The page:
The downside of Robinhood's upside
One definition of a meme stock is this: Any publicly listed company whose stock becomes a speculative vehicle beloved of retail investors armed with small-dollar Robinhood accounts.
Driving the news: To no one's surprise, Robinhood itself has now become one of those stocks, just a few days after going public last week.
Why it matters: Robinhood is one of the most high-profile disruptive fintechs to have gone public. There's irony and symbolism to its stock price ceasing to be a reflection of corporate fundamentals and instead becoming a short-term gambling mechanism. But that transformation effectively removes an important valuation signal that investors might otherwise have found very helpful.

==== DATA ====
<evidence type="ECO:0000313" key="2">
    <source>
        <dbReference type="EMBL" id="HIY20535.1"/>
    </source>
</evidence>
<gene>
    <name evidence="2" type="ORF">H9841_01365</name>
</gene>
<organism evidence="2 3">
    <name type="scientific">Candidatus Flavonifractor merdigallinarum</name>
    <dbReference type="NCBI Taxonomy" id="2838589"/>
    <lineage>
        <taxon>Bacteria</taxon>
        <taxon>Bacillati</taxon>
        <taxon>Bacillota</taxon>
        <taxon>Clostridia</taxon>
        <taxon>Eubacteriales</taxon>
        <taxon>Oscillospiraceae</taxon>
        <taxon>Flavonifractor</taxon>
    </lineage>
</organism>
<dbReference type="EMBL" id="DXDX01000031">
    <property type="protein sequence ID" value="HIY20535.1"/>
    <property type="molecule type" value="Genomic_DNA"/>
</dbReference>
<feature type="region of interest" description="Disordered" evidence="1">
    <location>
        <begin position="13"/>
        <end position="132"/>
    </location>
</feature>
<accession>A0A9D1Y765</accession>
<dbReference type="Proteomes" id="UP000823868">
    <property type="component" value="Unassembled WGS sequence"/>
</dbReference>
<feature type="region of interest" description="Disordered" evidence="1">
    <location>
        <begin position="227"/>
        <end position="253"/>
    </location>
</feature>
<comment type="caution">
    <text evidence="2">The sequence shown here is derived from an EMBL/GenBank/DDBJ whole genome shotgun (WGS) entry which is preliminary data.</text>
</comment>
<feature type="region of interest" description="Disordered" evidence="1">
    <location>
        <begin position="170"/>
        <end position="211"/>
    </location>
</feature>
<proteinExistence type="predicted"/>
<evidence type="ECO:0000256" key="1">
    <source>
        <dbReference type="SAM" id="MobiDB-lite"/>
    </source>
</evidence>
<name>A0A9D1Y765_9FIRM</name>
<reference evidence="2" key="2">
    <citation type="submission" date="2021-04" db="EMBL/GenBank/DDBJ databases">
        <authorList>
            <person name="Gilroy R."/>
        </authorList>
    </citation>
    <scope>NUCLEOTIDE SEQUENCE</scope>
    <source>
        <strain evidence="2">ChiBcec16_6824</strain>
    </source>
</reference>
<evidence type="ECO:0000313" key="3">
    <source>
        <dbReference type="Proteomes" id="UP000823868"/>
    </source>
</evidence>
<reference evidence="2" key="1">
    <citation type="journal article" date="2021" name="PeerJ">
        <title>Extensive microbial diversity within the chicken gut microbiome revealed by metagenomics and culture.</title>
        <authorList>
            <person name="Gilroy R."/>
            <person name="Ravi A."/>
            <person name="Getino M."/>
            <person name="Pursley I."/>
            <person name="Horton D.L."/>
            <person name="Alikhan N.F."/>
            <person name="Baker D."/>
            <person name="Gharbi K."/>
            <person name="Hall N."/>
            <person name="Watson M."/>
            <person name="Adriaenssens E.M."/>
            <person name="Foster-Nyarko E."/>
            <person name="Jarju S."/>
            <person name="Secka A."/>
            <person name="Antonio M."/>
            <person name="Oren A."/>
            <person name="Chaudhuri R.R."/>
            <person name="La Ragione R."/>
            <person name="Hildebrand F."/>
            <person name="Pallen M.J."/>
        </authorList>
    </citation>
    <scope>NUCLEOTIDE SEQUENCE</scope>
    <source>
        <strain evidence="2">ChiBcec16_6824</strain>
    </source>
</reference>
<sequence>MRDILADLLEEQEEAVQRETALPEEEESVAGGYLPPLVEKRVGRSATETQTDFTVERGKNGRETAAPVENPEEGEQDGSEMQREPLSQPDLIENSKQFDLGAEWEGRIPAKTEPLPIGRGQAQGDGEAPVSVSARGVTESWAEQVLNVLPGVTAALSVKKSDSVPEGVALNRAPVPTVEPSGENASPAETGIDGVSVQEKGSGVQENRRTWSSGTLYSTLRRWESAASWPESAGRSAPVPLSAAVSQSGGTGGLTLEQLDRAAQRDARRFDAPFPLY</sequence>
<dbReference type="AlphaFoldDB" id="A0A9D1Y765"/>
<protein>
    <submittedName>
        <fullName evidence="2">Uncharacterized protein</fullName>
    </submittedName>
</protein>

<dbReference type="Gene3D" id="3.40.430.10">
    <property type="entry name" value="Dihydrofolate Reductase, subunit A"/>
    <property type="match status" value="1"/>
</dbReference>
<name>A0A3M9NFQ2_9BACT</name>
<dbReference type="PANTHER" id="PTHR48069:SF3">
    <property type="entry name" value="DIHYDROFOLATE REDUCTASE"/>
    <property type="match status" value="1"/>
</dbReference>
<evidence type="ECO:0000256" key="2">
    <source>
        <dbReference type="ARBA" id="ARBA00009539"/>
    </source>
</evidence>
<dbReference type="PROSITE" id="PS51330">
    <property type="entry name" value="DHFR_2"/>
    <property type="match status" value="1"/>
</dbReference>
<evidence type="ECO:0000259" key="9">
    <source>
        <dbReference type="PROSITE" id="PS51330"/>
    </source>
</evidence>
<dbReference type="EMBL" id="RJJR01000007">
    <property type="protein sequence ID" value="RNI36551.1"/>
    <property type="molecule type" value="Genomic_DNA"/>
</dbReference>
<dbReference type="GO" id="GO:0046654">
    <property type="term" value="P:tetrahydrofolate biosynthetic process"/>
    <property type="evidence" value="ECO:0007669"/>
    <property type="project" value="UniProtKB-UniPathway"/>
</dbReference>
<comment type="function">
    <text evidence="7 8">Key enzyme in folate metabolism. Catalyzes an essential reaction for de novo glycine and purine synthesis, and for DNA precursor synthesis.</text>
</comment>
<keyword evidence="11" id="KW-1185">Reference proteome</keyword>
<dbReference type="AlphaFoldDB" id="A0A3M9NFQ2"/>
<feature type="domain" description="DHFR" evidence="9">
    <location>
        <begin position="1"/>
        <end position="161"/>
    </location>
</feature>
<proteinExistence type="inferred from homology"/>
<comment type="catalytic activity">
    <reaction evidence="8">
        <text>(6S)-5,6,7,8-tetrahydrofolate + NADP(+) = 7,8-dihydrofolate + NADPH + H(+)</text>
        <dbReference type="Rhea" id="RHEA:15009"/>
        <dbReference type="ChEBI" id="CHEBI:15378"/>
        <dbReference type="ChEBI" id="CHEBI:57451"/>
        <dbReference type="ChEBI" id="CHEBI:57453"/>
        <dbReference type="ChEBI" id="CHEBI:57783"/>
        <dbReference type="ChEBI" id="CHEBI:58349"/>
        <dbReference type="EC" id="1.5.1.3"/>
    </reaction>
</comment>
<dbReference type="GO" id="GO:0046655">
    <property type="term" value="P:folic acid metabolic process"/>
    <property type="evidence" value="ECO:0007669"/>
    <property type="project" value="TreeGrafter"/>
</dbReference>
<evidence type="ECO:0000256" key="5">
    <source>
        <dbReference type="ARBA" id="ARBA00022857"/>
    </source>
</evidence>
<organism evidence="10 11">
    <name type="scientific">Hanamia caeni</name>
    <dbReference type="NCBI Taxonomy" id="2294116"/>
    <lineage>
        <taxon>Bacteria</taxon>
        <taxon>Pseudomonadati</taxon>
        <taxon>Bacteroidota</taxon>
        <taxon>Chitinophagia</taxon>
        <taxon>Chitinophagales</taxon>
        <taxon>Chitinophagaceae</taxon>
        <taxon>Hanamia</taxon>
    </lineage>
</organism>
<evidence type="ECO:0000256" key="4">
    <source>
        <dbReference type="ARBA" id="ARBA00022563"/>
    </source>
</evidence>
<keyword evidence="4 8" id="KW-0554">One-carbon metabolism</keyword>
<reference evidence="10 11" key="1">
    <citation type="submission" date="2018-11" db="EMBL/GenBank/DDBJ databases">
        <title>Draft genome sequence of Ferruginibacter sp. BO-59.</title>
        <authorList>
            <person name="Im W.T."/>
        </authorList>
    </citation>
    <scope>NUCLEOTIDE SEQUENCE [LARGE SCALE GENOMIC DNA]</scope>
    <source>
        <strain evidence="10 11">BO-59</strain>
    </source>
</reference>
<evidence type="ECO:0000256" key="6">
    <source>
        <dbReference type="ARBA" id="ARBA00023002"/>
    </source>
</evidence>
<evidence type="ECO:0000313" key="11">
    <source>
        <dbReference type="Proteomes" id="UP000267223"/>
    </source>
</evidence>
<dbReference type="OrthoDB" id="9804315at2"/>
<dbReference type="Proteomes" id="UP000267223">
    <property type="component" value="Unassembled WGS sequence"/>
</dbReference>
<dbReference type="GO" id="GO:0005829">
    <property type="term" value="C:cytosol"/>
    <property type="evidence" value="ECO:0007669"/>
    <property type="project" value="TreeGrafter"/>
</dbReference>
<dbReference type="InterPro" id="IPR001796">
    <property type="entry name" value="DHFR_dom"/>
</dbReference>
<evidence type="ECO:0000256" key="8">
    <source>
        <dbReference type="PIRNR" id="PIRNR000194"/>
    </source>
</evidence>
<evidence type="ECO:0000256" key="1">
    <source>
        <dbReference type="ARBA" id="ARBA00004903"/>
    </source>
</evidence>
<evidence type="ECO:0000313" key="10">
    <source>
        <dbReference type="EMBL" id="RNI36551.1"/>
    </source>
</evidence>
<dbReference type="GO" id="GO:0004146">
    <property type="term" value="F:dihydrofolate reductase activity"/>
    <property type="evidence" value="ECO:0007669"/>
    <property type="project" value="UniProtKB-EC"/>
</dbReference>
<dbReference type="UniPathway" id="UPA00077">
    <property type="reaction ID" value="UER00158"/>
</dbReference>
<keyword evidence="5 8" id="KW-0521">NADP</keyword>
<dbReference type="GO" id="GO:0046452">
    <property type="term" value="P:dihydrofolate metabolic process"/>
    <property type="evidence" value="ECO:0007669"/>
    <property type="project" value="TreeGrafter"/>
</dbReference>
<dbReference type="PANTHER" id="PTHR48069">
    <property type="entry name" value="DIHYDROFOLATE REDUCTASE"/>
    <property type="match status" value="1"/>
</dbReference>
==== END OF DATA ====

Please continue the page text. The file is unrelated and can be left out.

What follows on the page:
How it works: One thing that all meme stocks have in common is that speculators tend to flock to listed call options, rather than the shares themselves. (That's great for Robinhood, which makes far more money from options trading than it does from stock trading.)
- Options on Robinhood stock started trading Wednesday morning, and within 17 minutes of the market opening, the share price had risen by 71% to $80.19 — more than double the IPO price of $38.
- The stock closed Wednesday at $70.39, up 112% from its low last week of $33.25.
My thought bubble: If activity in other meme stocks like AMC and GameStop is any indication, Robinhood shares have a lot of upside from here. That won't reflect fundamentals, but it's undeniably a fun game to play on your Robinhood app.